Promoting your self-published work: Be prepared to be trivialised and marginalised
January 3, 2013 § Leave a comment
. . . be prepared to be trivialised and marginalised . . These were amongst Carol Bunyan’s first words when speaking of being an unknown novelist trying to promote herself.
An unknown novelist is not important. No one knows about you or your book. When something important happens to us, for example we have a book (self) published, we almost expect such an astonishing fact to become common knowledge. However, it does not because you are not famous.
It would be so much easier if you were famous. So much easier because the doings of a famous person are much more interesting than the doings of an obscure person.
When you go to the Cheltenham Literary Festival, as a participating writer, don’t be surprised to discover that no parking space has been reserved for you, but eight have for JK Rowling. When you go to give your talk at some local institution, don’t be surprised if no one has prepared a suitable place for you to deliver your talk. If someone does put up her hand to ask a question at the end of your talk, don’t be surprised if the question has nothing to do with you, your book or your talk.
Such were Carol Bunyan’s experiences. She wasn’t a novice either. Before she self-published her novel The Choir Mistress, she had worked as a script editor and playwright. However, that experience gave her no advantage when she came to establishing herself as a novelist. She had to take her place with all the other unknown novelists.
Thousands and thousands of books are published in the UK every week, more per individual than in any other country in the world. It can be very hard to make anyone take notice of yours. But it is not impossible either. You must see where the opportunities are. Now is the time, as never before, to be creative.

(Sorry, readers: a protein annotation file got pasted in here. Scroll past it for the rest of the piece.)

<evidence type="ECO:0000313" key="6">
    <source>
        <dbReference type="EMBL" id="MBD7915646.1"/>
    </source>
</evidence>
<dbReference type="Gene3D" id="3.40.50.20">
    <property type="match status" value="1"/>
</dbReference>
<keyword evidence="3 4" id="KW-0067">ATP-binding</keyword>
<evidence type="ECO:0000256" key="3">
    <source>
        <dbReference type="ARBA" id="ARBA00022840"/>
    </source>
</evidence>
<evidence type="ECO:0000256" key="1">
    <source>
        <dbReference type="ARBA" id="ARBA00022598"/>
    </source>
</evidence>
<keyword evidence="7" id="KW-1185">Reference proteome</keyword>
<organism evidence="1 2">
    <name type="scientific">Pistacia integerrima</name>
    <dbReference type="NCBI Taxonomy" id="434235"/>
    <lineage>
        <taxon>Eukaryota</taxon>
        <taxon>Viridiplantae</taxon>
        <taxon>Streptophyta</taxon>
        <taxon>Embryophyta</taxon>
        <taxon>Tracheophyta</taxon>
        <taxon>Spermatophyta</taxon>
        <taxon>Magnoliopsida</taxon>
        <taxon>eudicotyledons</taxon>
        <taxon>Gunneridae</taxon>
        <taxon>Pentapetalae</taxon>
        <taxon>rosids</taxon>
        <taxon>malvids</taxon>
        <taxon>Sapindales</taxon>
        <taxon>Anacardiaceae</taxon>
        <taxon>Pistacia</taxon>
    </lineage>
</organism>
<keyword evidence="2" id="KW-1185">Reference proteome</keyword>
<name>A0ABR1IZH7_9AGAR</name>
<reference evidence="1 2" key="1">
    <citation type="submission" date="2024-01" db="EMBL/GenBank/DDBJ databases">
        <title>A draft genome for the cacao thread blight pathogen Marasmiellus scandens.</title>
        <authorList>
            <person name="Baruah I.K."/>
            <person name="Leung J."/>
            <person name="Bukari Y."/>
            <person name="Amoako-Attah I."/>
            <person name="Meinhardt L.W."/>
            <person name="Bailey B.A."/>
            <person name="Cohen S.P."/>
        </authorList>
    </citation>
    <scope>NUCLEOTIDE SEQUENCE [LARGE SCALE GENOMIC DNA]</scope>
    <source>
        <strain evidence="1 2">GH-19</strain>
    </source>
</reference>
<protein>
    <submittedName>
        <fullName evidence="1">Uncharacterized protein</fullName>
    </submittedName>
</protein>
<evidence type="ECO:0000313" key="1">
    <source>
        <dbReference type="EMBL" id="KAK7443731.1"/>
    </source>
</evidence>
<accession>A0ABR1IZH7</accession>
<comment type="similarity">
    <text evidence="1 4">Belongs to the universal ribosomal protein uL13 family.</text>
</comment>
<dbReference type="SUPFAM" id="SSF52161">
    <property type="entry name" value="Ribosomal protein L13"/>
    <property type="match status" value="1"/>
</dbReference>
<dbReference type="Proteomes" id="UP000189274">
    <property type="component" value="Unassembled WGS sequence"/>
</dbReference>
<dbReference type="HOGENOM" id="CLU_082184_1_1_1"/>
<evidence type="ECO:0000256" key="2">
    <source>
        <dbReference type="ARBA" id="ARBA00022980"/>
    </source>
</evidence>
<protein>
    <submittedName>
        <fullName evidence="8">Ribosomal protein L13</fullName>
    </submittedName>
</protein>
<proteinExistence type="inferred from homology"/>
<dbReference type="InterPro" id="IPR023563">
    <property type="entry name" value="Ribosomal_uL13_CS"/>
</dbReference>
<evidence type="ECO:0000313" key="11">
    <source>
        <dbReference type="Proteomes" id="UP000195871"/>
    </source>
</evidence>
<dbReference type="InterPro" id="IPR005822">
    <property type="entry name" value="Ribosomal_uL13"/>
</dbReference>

Radios, Carol advised, have many hours of airtime to fill up. However, marketing yourself as just another newly-published novelist will not do. You must find your USP (unique selling point). ‘First Novel at Sixty’ was Carol’s, and was enough to secure her an interview on local radio. Your USP does not have to be unique in the strict sense of the word but it must be enough to distinguish you from those hundreds of thousands of other writers.
Carol talked to book clubs, to libraries, and to branches of the Women’s Institute. In this way, she promoted herself and sold books. In 28 locations, Carol sold 400 books. She was told it was good going. I have no doubt that it was very good going. And I feel her achievement can be largely credited to her presenting herself in an entertaining way.
Being an unknown novelist, promoting your unknown book can be hard and lonely work. It may seem almost impossible not to feel negative when you have been marginalised and trivialised, but you better make light of your experiences as Carol did. However much people will sympathise with your difficulties, they will not feel drawn to you. One of life’s sad ironies is that the less help you seem to need, the more people will want to help you.
Laugh and the world laughs with you, / Weep and you weep alone, / For the sad old earth must borrow its mirth, / it has trouble enough of its own. (Ella Wheeler Wilcox)